FTO hypocrisy

July 3, 2022 - 21:20

TEHRAN— On September 28, 2012, the United States removed the Iranian terrorist group Mujahedin-e Khalq Organization (MKO or MEK) from its list of foreign terrorist organizations.

Then State Department Secretary of State Hillary Clinton made the decision in view of the so-called claim of publicly renouncing violence, the absence of confirmed acts of terrorism by the group for more than a decade, and their cooperation in the closure of their paramilitary base in Iraq.

The move meant that Washington will no longer block the group's property in the United States and that U.S. entities may engage in transactions with the MKO without obtaining a license.

The MKO terrorist group leader, Maryam Rajavi, who is residing in Paris welcomed the decision in a statement, vowing to step up its international campaign against the Islamic Republic and the Iranian people.

“This has been the correct decision, albeit long overdue, in order to remove a major obstacle in the path of the Iranian people's efforts for democracy," Rajavi said.

In 1988, 7000 MEK members joined hands with Saddam Hussein and formed an alliance called National Liberation Army of Iran (NLA). Saddam armed these forces. On July 26, 1988, only six days after the acceptance of United Nations Security Council Resolution 598 which ordered a ceasefire between Iran and Iraq, the so-called NLA crossed Iranian borders with a heavy aerial support from Saddam’s forces. 

The NLA conducted over 100 military operations against the Iranians during the time they joined the Saddam army. If these operations do not account as examples of violence for Americans, what is their definition of violence?

“The main reason for de-listing the MEK from British, EU & U.S. terrorist lists (FTO) was the organization’s public claim - and subsequent legal guarantee - that they had renounced violence since 2001 and would continue to do so,” Reza Nasri, an international lawyer and legal expert, wrote on Twitter on Saturday. 

However, a minor explosion in a southeastern Tehran in the Malek Ashtar Basij headquarters on Saturday night, resulted in minor infrastructure damage. In a statement, the MKO claimed responsibility for the explosion. 

In their statement issued on the same night, the terrorist group claimed the attack was carried out by “revolutionary cells”.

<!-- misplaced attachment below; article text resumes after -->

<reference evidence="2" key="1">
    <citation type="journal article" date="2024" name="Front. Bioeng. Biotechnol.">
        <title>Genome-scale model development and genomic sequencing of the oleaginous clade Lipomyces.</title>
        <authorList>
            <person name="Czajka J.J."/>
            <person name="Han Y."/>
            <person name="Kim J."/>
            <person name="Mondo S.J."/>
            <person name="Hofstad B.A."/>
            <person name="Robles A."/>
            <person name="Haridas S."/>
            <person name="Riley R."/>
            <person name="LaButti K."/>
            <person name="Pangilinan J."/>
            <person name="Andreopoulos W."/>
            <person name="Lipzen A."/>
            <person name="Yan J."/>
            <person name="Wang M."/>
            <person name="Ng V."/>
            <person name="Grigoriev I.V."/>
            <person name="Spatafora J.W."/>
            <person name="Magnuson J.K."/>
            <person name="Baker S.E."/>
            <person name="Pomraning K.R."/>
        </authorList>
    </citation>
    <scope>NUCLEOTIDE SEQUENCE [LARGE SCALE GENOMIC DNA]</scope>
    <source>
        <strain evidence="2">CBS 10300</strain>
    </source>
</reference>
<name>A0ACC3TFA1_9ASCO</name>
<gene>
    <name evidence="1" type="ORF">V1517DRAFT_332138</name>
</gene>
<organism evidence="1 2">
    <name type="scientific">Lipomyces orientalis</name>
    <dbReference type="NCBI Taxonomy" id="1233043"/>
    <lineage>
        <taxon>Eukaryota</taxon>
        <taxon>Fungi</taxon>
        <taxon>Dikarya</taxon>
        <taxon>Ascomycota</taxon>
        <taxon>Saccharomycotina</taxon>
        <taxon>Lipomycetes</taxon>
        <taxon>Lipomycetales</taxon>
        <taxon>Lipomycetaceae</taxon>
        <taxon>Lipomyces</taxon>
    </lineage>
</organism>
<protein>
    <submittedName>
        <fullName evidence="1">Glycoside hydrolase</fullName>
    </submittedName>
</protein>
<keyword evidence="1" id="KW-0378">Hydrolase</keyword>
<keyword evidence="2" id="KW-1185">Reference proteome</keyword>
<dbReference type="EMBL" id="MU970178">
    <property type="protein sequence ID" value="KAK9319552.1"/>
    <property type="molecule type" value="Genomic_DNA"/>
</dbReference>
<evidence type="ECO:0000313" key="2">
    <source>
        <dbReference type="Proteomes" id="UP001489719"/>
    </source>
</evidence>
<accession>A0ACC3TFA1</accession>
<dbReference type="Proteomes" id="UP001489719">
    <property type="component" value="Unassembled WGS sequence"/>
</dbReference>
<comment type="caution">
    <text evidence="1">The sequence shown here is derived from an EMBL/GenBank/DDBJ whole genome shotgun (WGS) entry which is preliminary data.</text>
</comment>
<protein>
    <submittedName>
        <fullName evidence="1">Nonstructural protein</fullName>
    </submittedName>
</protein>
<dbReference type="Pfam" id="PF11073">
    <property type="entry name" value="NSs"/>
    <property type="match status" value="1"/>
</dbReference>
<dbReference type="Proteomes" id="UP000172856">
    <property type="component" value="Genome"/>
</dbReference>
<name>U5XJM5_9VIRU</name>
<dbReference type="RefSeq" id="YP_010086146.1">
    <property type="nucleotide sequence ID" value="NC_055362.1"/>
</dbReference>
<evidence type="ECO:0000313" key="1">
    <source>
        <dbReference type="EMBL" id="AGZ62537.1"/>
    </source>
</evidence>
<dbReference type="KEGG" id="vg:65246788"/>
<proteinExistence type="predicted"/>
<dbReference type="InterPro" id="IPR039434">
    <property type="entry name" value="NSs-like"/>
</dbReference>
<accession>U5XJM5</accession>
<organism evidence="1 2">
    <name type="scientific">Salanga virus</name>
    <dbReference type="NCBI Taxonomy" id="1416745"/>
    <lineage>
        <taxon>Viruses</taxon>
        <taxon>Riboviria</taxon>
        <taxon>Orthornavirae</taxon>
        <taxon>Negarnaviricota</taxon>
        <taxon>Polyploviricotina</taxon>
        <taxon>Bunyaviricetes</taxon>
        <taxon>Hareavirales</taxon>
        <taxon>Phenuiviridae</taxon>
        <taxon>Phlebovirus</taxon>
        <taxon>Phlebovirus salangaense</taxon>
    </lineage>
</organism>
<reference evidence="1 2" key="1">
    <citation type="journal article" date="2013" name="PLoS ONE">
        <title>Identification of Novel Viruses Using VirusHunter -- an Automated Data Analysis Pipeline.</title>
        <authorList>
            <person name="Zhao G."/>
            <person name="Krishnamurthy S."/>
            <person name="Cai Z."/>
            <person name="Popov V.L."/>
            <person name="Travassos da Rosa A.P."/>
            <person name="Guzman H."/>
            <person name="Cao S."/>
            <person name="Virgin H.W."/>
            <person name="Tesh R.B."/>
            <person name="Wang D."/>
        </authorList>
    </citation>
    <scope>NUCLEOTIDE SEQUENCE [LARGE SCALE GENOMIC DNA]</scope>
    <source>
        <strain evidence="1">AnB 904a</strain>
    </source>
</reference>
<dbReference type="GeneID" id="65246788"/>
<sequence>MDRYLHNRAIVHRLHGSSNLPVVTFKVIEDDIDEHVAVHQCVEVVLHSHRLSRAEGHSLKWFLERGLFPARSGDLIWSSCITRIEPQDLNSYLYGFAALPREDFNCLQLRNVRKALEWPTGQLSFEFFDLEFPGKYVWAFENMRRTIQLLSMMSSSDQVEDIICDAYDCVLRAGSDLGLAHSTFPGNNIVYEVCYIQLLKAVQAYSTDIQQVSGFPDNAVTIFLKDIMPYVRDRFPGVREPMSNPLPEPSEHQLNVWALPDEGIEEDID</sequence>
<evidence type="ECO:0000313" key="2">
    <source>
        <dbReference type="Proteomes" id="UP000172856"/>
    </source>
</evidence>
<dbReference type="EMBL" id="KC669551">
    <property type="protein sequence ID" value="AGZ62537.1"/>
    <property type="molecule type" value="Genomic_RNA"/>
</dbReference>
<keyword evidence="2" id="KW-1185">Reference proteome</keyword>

“In light of this recent development, the UK, EU and U.S. - along with Canada - should seriously consider revising their past decision and designate MEK again as a terrorist organization,” Nasri continued in his thread of tweets. 

According to the legal expert, aside from doing justice to the thousands of Iranian, Iraqi and Kurdish victims that were killed or maimed by this brutal cult over the years, designating MEK again would be viewed as a good-faith gesture that will have a positive impact on the ongoing JCPOA negotiations.

“This is the Western countries' opportunity to show good-faith, break the negotiations' deadlock and set the ground for a sustainable and long-term cooperation with Iran. Don't miss it!” Nasri noted, advising the Americans.

According to media sources, the issue of removing the Islamic Revolution Guards Corps from the Foreign Terrorist Organization (FTO) list is one of the hurdles that Tehran and Washington cannot agree on in the negotiations to revive the JCPOA. 

On Saturday, Vahid Jalalzadeh, Head of the National Security and Foreign Policy Committee of the Iranian parliament said Tehran and Washington could not reach agreement on two issues in Doha held on Tuesday and Wednesday.

“One is the issue of our economic benefits, and the other is the issue of the ‘red list of the sanctions’. In this regard, we reached a list with the Europeans and the Americans in Vienna, and we said that this list should be removed from the red list, but the Americans said that they will again add these people to the red list if anything comes up,” Jalalzadeh continued. 

The MP added that the U.S. is turning its back on its promise regarding the red “list of sanctions,” noting that it doesn’t work that way. 

“We keep negotiating and the U.S. could add these people to the red list under any pretext? No. It doesn’t work that way,” he underlined.

Matthew Levitt, a Fromer-Wexler Fellow and director of the Reinhard Program on Counterterrorism and Intelligence at The Washington Institute, wrote an opinion piece in The Washington Institute on March 21 advising the Biden administration not to remove the IRGC from the FTO list. 

The hypocrisy comes at a time, when several former U.S. officials attended the MKO rallies to get a few extra dollars for their election campaigns, and introduce the terrorist group as the best alternative for “a regime change” in Tehran. Mike Pompeo, the former secretary of state, and Mike Pence, the former vice president, who both served under Trump, were among those top guests. 

However, the IRGC has always been and will continue to remain the main harbinger of internal security and regional stability. While Daesh (ISIS) was committing genocide in Iraq and Syria, especially from July 2014 to November 2017, the IRGC proved as the main force in defeating them.

Having refused to remove the IRGC from the FTO list, the U.S. has stubbornly been dead-set not to put the name of the MKO to its list of sanctions. By doing so, it once again shows the world how hypocrisy can hamper countries from their legal rights.

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